Patent foramen ovale and cryptogenic brain infarction
1University of Oulu, Faculty of Medicine, Department of Neurology
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|Persistent link:|| http://urn.fi/urn:isbn:9514267435
|Publish Date:|| 2002-08-09
|Thesis type:||Doctoral Dissertation
|Defence Note:||Academic Dissertation to be presented with the assent of the Faculty of Medicine, University of Oulu, for public discussion in the Auditorium 8 of the University Hospital of Oulu, on August 9th, 2002, at 12 noon.
Docent Seppo Juvela
Docent Kari Murros
Patent foramen ovale (PFO) is a common finding in the general population and is present in approximately one quarter of adults. The potential role of PFO in the pathogenesis of ischaemic brain infarction of unknown aetiology in young adults has been investigated during the past 15 years, and associations with other diseases have been proposed. The most plausible mechanism of stroke associated with PFO is paradoxical embolism, but there is uncertainty about this because a venous source of emboli is seldom identified. If the theory of venous emboli is relevant, prothrombotic states should be associated with PFO and ischaemic stroke. Relatively little is known about the risk factors of cryptogenic brain infarction, although this subgroup of stroke is relatively common.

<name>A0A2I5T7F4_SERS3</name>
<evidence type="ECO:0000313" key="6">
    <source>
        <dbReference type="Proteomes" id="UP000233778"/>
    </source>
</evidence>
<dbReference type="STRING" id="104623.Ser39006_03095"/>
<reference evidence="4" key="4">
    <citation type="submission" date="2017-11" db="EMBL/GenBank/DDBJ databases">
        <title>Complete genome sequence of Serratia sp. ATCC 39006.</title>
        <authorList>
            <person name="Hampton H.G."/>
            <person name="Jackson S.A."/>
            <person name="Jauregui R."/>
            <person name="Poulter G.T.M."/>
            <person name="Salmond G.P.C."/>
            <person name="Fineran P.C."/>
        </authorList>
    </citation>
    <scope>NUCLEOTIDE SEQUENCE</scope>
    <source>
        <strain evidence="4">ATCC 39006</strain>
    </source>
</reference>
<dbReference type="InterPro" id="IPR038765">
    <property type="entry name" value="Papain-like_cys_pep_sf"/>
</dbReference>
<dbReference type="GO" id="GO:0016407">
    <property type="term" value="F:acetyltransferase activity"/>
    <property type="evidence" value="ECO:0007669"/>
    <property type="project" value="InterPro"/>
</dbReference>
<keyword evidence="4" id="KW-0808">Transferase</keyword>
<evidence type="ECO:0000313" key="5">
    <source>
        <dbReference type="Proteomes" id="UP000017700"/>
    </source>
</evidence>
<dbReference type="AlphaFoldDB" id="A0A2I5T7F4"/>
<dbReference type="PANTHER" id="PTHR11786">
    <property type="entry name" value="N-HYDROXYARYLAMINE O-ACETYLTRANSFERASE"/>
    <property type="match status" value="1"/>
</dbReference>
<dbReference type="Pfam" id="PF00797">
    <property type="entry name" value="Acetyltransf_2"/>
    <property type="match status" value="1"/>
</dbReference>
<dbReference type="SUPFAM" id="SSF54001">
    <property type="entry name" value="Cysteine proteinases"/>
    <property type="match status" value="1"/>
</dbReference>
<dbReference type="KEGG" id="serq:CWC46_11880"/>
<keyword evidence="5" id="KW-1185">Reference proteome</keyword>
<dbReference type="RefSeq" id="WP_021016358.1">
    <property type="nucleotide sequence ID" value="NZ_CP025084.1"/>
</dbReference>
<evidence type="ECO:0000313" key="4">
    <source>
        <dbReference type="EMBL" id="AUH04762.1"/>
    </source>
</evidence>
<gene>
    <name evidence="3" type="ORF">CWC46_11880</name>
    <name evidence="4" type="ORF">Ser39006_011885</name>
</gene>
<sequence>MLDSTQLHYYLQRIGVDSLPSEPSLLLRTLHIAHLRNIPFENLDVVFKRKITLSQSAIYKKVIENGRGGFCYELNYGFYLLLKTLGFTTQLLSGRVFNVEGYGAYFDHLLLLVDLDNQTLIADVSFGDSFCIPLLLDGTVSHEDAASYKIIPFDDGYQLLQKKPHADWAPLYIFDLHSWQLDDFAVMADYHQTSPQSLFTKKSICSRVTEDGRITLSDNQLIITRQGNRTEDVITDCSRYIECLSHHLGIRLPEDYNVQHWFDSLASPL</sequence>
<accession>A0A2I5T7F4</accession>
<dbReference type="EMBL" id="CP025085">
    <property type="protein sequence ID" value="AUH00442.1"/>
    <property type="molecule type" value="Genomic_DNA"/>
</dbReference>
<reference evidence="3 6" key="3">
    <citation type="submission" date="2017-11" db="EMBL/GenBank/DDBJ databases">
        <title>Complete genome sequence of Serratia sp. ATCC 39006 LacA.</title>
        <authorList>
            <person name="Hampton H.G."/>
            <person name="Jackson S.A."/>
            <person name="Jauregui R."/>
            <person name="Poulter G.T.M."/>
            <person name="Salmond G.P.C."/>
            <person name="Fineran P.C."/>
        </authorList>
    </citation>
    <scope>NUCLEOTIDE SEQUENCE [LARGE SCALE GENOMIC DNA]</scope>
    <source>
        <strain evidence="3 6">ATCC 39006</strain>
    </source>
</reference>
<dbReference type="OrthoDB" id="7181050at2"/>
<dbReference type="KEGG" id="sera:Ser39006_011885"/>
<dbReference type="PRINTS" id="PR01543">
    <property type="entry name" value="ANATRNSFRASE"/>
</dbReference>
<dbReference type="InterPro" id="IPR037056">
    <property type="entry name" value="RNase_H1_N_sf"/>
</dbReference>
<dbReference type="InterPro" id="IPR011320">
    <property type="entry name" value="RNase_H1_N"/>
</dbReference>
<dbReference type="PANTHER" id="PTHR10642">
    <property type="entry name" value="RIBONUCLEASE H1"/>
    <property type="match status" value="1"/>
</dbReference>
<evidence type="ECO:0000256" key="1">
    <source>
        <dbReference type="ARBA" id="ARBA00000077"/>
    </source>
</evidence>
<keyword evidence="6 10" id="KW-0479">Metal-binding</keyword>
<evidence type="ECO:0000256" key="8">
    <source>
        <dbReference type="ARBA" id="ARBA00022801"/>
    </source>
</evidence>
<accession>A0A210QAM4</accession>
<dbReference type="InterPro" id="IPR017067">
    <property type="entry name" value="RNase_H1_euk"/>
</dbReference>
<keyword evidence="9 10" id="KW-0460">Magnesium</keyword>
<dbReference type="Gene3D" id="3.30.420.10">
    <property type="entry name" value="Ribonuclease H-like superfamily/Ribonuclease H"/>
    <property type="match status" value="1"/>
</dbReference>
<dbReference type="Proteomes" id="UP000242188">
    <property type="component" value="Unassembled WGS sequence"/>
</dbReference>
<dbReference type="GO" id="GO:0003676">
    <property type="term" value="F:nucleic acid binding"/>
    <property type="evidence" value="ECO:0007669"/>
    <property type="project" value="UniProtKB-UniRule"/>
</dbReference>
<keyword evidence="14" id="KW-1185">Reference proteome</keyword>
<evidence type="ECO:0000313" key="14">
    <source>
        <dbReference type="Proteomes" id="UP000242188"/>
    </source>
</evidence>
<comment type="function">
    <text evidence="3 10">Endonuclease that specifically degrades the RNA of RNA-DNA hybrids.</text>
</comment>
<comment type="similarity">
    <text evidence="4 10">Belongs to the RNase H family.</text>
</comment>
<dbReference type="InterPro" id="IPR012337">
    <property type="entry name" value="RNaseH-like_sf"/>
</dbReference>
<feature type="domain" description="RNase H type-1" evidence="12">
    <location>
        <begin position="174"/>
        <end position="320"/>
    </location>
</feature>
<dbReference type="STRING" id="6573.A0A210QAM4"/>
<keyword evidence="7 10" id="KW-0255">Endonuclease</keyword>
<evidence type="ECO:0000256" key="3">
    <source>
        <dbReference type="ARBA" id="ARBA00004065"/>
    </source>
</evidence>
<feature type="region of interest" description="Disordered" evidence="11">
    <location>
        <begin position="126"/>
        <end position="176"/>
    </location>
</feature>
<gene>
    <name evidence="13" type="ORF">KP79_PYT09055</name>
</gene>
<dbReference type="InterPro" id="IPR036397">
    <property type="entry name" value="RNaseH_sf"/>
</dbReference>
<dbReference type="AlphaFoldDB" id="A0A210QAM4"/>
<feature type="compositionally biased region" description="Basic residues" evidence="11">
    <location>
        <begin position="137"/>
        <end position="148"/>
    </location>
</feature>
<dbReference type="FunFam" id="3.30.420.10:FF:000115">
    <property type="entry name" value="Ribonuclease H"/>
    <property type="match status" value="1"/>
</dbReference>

As the present diagnostic methods for detecting PFO have certain limitations, new non-invasive, simple and reliable methods would be useful. Two new methods examined here, the dye dilution method and ear oximetry, were both found to be feasible and to be highly specific and sensitive in relation to the present gold standard, contrast transoesophageal echocardiography.
A case-control study among adult patients with PFO and cryptogenic brain infarction showed the presence of a prothrombotic state, particularly factor V Leiden and prothrombin G2021OA gene mutation, to be associated with an increased risk of stroke, and migraine was also identified as a risk factor. Associations with the classical risk factors for venous thrombosis and Valsalva manoeuvre-like activities at the onset of stroke were also observed. The results lend support to the theory that paradoxical embolism is one of the pathogenic mechanisms behind cryptogenic brain infarction with associated PFO.
In another case-control study among adult patients with cryptogenic brain infarction but without associated PFO, prothrombotic states were not identified as risk factors, except that an association was found between elevated factor VIII activity and stroke. The major independent risk factors for such cryptogenic strokes were current cigarette smoking, hypertension and a low level of high density lipoprotein cholesterol.
Acta Universitatis Ouluensis. D, Medica
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